Food With a Conscience

From Local to Chain, Who’s Going Green?


More and more restaurants, both locally and on the national stage, are going green.

Local restaurants Café Brenda, Lucia’s Restaurant and Wine Bar, Birchwood Café, Restaurant Alma, Spoon River, Red Stag Supper Club, Ecopolitan, Hard Times Café, Galactic Pizza, French Meadow Bakery, Holy Land Bakery and Deli, and a host of natural food co-ops and Minnesota farmers’ markets offer healthy options that are socially and environmentally responsible. Big chain restaurants Chipotle Mexican Grill, Big Bowl, and McDonald’s have taken significant steps to address environmental issues. Food service directors at many area colleges, schools, and hospitals are trying to do the right thing by sourcing a majority of their food from within a 200-mile radius of campus.

The ideas aren’t new, but they’re gaining momentum thanks to renewed interest in the environment and diners who care about sustainability, ecological health, and food safety.

It’s a way of thinking that goes back to Laura Ingalls Wilder days, says Tracy Singleton, owner of Minneapolis-based Birchwood Café. In order to return to a mentality of respecting the land, Singleton says, “We had to lose sight of our ideals to see what we’d lost.â€

“The more our society ‘progressed’ in the past few decades, with concepts of ‘more’ and ‘bigger is better’ driving our economy, the less attention we paid to sustainability,†she explains. “We sacrificed the balance between the needs of humans and the world we inhabit, and now we’re paying the price.â€

Never before has it been so imperative to rethink our relationship with Mother Nature.

 “I don’t think this is a trend, but a real growing movement,†Singleton says. “We still have a ways to go, but it’s encouraging to note the changes taking place.â€

Respecting the animals, the land, and the farmers

A commitment to animal welfare and socially responsible, sustainable food is the foundation of Chipotle’s “Food With Integrity†initiative, meaning it seeks out “ingredients that are sustainably grown and naturally raised with respect for the animals, the land, and the farmers who produce the food.â€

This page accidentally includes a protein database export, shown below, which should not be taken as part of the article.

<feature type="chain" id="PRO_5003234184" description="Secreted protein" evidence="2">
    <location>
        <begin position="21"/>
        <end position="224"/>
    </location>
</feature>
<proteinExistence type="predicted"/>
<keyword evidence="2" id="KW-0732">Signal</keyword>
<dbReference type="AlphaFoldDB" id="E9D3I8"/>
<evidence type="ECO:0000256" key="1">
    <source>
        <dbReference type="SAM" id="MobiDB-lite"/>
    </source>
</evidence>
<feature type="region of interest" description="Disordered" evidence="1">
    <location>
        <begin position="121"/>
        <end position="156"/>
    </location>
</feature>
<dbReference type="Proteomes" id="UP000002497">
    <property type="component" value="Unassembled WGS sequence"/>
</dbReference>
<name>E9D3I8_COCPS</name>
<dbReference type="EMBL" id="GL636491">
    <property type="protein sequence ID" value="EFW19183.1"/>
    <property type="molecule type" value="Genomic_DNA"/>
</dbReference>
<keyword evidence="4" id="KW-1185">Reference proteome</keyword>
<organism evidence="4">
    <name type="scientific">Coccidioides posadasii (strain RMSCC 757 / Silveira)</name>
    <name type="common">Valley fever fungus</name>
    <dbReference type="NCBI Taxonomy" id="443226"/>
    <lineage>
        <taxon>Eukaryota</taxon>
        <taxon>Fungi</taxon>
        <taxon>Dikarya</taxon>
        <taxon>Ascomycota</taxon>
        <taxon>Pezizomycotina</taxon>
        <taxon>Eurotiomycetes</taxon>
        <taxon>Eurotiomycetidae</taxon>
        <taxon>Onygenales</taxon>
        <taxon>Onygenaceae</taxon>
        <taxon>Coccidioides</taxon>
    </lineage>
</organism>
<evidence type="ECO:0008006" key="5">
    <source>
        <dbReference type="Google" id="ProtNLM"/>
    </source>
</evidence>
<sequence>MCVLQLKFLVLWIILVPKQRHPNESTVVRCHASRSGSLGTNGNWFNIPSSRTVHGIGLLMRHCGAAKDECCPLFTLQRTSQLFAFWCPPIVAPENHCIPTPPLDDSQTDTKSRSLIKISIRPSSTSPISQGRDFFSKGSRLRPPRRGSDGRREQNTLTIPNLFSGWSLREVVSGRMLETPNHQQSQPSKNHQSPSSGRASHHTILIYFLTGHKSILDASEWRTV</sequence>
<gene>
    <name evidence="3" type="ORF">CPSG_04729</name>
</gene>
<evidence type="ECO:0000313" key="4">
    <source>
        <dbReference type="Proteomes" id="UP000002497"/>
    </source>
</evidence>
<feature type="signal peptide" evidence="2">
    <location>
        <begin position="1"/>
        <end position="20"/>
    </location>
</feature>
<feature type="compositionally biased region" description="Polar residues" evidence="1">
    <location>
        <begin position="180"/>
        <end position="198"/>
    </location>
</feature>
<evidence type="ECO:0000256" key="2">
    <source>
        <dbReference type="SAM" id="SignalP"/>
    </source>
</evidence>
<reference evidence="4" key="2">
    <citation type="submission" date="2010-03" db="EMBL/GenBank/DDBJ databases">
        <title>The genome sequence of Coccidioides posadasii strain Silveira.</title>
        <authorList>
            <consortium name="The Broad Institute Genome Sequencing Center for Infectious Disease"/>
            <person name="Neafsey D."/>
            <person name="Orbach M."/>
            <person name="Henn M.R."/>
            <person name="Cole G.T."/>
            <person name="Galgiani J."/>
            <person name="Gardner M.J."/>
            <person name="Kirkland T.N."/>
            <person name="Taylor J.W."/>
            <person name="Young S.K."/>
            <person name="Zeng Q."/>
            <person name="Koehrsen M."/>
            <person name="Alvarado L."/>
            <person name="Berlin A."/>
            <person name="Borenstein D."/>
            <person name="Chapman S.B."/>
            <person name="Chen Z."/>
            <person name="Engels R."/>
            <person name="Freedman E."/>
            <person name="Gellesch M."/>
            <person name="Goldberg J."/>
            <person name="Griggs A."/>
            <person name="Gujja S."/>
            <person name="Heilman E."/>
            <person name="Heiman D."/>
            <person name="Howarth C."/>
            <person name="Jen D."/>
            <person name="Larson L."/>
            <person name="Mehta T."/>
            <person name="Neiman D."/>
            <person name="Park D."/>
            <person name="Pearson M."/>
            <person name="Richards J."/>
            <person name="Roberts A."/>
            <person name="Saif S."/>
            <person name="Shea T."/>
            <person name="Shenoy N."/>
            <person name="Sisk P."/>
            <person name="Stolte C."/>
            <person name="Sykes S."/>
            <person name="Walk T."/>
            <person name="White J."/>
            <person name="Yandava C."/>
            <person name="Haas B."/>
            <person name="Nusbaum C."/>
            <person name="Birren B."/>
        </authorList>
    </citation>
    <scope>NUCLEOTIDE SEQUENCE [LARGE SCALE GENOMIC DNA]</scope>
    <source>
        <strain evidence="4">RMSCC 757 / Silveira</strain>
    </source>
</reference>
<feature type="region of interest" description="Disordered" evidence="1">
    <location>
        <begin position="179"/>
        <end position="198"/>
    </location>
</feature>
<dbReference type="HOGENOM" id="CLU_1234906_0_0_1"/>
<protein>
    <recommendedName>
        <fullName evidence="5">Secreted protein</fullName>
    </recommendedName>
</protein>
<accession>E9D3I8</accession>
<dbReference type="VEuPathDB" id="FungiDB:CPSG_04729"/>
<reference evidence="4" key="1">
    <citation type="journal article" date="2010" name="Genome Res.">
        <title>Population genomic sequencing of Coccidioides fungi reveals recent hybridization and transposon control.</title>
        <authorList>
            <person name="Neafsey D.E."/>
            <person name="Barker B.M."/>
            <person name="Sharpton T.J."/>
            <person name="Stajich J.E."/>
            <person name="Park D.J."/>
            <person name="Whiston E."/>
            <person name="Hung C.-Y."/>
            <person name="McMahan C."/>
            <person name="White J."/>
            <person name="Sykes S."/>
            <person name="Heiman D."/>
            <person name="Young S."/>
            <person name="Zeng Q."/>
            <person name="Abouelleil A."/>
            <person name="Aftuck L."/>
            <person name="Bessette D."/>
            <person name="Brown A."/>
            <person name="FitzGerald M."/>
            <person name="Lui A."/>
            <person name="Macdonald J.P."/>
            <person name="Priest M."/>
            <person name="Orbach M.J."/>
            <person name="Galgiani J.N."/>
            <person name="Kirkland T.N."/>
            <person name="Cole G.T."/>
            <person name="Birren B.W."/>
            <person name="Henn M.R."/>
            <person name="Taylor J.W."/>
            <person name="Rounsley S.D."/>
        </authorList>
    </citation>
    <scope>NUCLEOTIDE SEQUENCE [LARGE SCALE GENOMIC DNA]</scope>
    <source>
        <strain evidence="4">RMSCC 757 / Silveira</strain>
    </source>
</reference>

Every Chipotle nationwide serves naturally raised pork, 85 percent serve naturally raised chicken, and all 44 Minnesota locations now serve naturally raised beef. “Naturally raised†means the animals are raised humanely, never given antibiotics or growth hormones, and fed a pure vegetarian diet.   

The pigs are free to roam open pastures rather than live in confined Concentrated Animal Feeding Operations (CAFOs), used by some factory farms. Pigs in CAFOs are crowded so close together they often don’t have enough room to turn around in their crates, let alone experience the outdoors. Because they live in such close quarters, they are given an antibiotic at a young age to avoid the spread of infection. According to the Union of Concerned Scientists, American pork producers use 10 million pounds of antibiotics per year to keep their confinement raised pigs from getting sick–more than an estimated three times the amount used to treat all human illnesses.

And while there’s no conclusive evidence from the Centers for Disease Control and Prevention proving that CAFO substances, such as antibiotics, adversely affect human health, there’s no conclusive evidence showing that they don’t. And to Steve Ells, the founder of Chipotle, that’s reason enough to avoid them altogether.

Today Chipotle serves more naturally raised meat than any other restaurant in the country, consistently pushes for more sustainable practices in produce farming, and works with dairy suppliers to eliminate the use of added hormones from their operations. All of Chipotle’s dairy  products are made with milk from cows that are not treated with the synthetic hormone rBGH (recombinant bovine growth hormone). In addition, about a quarter of its beans are grown organically, an amount that increases as additional supply becomes available.

The company also encourages glass and plastic recycling (the bowls they use are made from 99 percent recycled content), and various restaurants feature tankless water heaters, high efficiency HVAC systems, and recycled drywall.

Big Bowl, the casual Asian restaurant and bar with locations in Minnesota, Illinois, and Virginia, seeks out and uses seasonal vegetables from local markets and farmers, serves only naturally raised heirloom pork, all-natural, antibiotic-free chicken, seafood only when in season, and organic fair-trade coffee. Their paper products are from recycled content, and their menus are printed on paper from The French Paper Company, a Michigan-based family-owned mill. The paper is made from 100 percent recycled content, and the mill is powered by hydroelectric energy, a 100 percent renewable resource.